"I truly hope you understand the consequences that your request will have on the bargaining unit employees that you represent. First and foremost, your request will put a hold on 37, Grade GS-5 promotions mentioned above . . . Management will hold these 37 promotions until the negotiations requested by the Union are completed. Let me know by January 28, 1998, if the Union wishes to bargain Impact and Implementation of these 37 promotions as they relate to the Staffing Plan that expired January 1, 1998. In order for these employees to receive their scheduled promotion pay beginning January 18 1998, the Union's requested negotiations must be concluded January 28, 1998. If the effective date of these promotions is changed, Management will notify the employees.

.      .      .      ." (G.C. Exh. 3).

      6.     The original copy of Colonel Cannon's letter to Ms. Cooper was not initialed by Ms. Cooper to show receipt (G.C. Exh. 3; Tr. 21-22); but the copy employees got hold of was a copy of the copy Ms. Cooper had initialed showing that she had received it on January 27, 1998 (G.C. Exh. 4; Tr. 21), i.e., a copy of Respondent's retained copy.

      7.      Ms. Cooper retaliated on January 29, 1998, at 3:46 p.m., by a notice to all bargaining unit employees on the Union's electronic bulletin board which provided, in part, as follows:

". . . On January 28, 198, Tim `LOOSE' Cannon sent a letter to the Union President (SEE ATTACHED), stating that per the Union's request, he's holding all promotions until negotiations are complete.
". . . He purposely gives the impression that the Union asked to stop promotions. . . . Tim `LOOSE' Cannon issued copies of his letter and the Union's request to negotiate to management and employees; thereby, attempting to BUST UP THE UNION.
". . . Tim `LOOSE' Cannon sent me a letter via cc:mail stating that Management will proceed with the promotions of the GS-5's. He further stated that if the Union disagreed with the promotions, we could take appropriate actions. . . ." (G.C. Exh. 5).

      8.     Ms. Cooper testified that her notice to all employees of January 29, 1998, was removed from the Union electronic bulletin board (Tr. 25). Major David Mingo, Information Support Activity [ISA], Saint Louis, which supports, automation-wise, Respondent, testified that he was working late on January 29, 1998, when, at about 5:30 p.m., Major Boyd Collins, Public Affairs Officer for Respondent, came to his office and said, ". . . a message has been posted to the bulletin board that the command wants removed" (Tr. 47; G.C. Exh. 2/2/98 Major Mingo to Union)) and, after opening up the bulletin board and identifying it, he removed the message (Tr. 47). Major Mingo stated that, ". . .I took it to mean the commander of AF-PERSCOM told him [Major Boyd] to go downstairs and get the message taken off the bulletin board now." (Tr. 48), i.e., Colonel Conaway (Tr. 48).

      9.     Ms. Cooper testified that when she was told that her January 29 notice was no longer on the bulletin board, she, on February 2, 1998, ". . . put it back out." (Tr. 25; G.C. Exh. 6). Except for the date and time (2/2/98; 8:53 a.m.) General Counsel Exhibit 6 is identical to General Counsel Exhibit 5 (Tr. 25, 26). Ms. Cooper stated that, "This item [G.C. Exh. 6] didn't remain -- it didn't last throughout that day." (Tr. 26). Although General Counsel pointedly declined to ask Major Mingo whether the second message, G.C. Exh. 6, had been removed (Tr. 53), I find, as Ms. Cooper testified, it was removed and I further draw the inference from Major Mingo's message, that it had been removed before 10:41 a.m. on February 2, 1998 (G.C. Exh. 7) when his message re "AFGE 900 Message Screening" was sent.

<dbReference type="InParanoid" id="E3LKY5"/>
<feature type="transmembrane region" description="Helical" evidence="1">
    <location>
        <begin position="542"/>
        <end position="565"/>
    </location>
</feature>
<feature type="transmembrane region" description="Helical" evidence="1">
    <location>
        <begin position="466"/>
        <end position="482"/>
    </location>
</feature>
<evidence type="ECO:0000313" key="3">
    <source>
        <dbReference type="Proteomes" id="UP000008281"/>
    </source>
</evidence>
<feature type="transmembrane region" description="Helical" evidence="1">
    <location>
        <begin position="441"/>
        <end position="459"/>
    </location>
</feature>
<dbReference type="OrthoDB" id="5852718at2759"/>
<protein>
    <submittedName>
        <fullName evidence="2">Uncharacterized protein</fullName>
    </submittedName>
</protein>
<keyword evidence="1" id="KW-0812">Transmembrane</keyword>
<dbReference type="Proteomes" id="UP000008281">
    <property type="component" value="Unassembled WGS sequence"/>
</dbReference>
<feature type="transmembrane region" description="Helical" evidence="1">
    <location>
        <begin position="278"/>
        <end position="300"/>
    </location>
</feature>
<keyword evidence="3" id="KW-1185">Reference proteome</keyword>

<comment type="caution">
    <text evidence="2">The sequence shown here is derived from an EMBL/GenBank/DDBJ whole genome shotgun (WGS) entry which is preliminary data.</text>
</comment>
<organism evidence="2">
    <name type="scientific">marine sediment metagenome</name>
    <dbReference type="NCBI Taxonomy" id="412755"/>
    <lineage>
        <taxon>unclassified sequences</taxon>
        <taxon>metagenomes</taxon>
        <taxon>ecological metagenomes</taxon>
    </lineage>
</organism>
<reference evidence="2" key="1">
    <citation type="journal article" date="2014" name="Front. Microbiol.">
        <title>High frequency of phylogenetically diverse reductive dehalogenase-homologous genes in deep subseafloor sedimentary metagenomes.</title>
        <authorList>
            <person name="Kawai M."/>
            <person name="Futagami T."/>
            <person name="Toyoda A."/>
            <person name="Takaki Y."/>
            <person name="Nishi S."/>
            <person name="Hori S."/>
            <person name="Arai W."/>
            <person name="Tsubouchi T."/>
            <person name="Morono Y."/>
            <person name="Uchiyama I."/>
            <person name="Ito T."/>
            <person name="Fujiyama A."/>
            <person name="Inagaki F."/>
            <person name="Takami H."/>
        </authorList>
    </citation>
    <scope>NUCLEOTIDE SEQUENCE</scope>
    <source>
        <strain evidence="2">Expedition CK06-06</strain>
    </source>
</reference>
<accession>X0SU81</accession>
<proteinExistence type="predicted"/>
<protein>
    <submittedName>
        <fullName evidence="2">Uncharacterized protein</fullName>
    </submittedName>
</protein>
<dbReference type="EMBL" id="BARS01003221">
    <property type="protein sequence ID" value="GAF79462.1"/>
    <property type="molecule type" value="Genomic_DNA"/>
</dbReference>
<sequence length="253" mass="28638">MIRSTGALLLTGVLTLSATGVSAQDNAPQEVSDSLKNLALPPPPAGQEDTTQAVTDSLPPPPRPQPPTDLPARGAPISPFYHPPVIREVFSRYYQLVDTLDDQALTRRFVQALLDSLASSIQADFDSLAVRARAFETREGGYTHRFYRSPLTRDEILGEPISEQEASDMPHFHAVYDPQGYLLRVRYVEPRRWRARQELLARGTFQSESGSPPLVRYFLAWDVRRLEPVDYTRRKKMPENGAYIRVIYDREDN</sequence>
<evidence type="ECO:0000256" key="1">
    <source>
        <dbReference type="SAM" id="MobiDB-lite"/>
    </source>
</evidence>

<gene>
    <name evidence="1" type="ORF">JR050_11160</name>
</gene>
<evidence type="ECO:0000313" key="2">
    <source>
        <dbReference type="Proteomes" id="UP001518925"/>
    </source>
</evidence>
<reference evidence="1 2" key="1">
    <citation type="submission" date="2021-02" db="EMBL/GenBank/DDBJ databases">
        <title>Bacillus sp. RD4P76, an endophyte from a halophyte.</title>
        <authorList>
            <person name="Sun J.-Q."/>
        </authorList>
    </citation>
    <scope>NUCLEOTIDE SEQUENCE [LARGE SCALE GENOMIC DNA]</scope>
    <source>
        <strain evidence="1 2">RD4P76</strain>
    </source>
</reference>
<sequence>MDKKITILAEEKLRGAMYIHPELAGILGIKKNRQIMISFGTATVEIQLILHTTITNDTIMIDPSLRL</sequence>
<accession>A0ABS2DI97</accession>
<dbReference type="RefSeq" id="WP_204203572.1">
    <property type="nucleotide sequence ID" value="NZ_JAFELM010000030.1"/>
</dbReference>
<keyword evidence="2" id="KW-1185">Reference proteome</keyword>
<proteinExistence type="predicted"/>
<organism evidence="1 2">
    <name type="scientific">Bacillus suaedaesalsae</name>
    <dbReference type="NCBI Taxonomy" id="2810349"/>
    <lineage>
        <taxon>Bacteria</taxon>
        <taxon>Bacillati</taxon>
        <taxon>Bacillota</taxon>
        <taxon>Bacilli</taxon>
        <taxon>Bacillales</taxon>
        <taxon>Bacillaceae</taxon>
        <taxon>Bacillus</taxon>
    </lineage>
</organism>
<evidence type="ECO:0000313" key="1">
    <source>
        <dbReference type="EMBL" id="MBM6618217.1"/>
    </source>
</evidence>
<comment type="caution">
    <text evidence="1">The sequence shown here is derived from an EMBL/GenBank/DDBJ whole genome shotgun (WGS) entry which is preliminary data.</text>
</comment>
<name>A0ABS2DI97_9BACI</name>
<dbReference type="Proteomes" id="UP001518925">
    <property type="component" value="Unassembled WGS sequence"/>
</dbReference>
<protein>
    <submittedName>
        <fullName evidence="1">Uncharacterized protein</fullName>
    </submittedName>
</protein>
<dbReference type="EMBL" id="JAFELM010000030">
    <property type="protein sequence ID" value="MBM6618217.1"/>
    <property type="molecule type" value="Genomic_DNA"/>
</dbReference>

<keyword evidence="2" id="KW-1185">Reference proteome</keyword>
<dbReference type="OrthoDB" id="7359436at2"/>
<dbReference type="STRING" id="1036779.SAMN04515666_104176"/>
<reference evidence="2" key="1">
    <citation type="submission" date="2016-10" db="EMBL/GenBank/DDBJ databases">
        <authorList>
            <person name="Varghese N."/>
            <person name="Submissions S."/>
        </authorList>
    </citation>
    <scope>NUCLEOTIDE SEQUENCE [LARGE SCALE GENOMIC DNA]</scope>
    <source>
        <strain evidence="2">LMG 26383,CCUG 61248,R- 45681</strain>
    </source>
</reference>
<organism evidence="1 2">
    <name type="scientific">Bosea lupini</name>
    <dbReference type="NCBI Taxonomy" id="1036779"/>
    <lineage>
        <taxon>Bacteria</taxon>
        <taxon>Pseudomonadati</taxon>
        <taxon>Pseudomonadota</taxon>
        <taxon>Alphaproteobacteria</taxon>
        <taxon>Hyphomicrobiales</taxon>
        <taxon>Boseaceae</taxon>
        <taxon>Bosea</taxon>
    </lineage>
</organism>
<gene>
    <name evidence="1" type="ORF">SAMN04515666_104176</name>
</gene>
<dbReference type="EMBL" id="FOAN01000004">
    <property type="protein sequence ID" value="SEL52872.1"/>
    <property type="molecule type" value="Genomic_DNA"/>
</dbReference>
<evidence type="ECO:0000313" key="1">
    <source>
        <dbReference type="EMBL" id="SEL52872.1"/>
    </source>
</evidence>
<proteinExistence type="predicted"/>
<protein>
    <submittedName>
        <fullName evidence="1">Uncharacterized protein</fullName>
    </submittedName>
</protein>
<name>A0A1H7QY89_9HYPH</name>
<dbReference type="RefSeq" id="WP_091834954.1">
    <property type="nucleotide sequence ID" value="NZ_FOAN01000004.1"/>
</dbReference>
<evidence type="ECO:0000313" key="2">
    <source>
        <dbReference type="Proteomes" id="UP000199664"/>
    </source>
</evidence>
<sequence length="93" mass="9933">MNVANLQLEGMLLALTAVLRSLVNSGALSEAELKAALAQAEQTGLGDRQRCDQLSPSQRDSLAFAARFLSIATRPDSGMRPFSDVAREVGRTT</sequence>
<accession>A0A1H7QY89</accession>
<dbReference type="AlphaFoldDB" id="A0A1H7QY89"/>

10.     Major Mingo's February 2, 1998, message which, Ms. Cooper received a copy (Tr. 26), was, as noted above, titled, "AFGE 900 Message Screening" and stated:

"1.     29 January 1800, MAJ Boyd Collins came to CCA and asked that a derogatory message be removed from AFGE's Bulletin board. I removed the message.
"2.     I told him I would have my staff forward AFGE messages to me before posting them to the [ v55 p1319 ] bulletin board. I neglected to inform my staff of this new requirement. . . . Today Ms Price reminded me of my commitment to MAJ Collins, and asked me to remove another derogatory message from the AFGE bulletin board.
"3.     As of today myself or MSG Hill will review all AFGE messages prior to posting." (G.C. Exh. 7).

      Ms. Cooper responded to Major Mingo on February 3, 1998. at 7:10 a.m., re: "AFGE 900 MESSAGE SCREENING" and, inter alia, asked for:

     "1.     The rules and regulations governing ccmail accounts?

.      .      .

     "3.     Are you CCA's POC, if so, the Union request to negotiate over this suddent (sic) change. If you are not CCA's POC, please ccmail me and let me know who is.

.      .      .

"5.     And who determines `DEROGATORY'.
"6.     What exactly will you be looking for?

.      .      . (G.C. Exh. 7).

      11.     On February 5, 1998, Ms. Cooper, as President of the Union, filed the following grievance:

"Union Grievance RE:     Censorship of the Union's Electronic Bulletin Board

      "Dear Ms. Calloway:

     "The Union was informed in February 3, 1998 that the Agency will censor it's Electronic Bulletin Board and remove whatever they deem necessary. This is in violation of Article XIII of the Collective Bargaining Agreement.
     "The Union request to meet on February 12, 1998 at 1000 in your office. I have appointed James Shepherd, Ray Wilkins, and Martha Parsons (Trainee) as my designees for Union Grievances.

.      .      .      . (Res. Exh. 2).

      12. On March 6, 1998, the Union filed the charge herein [n4]  which reads as follows:

"On February 3, 1998 the Agency unilaterally changed a past practice without notifying this Union.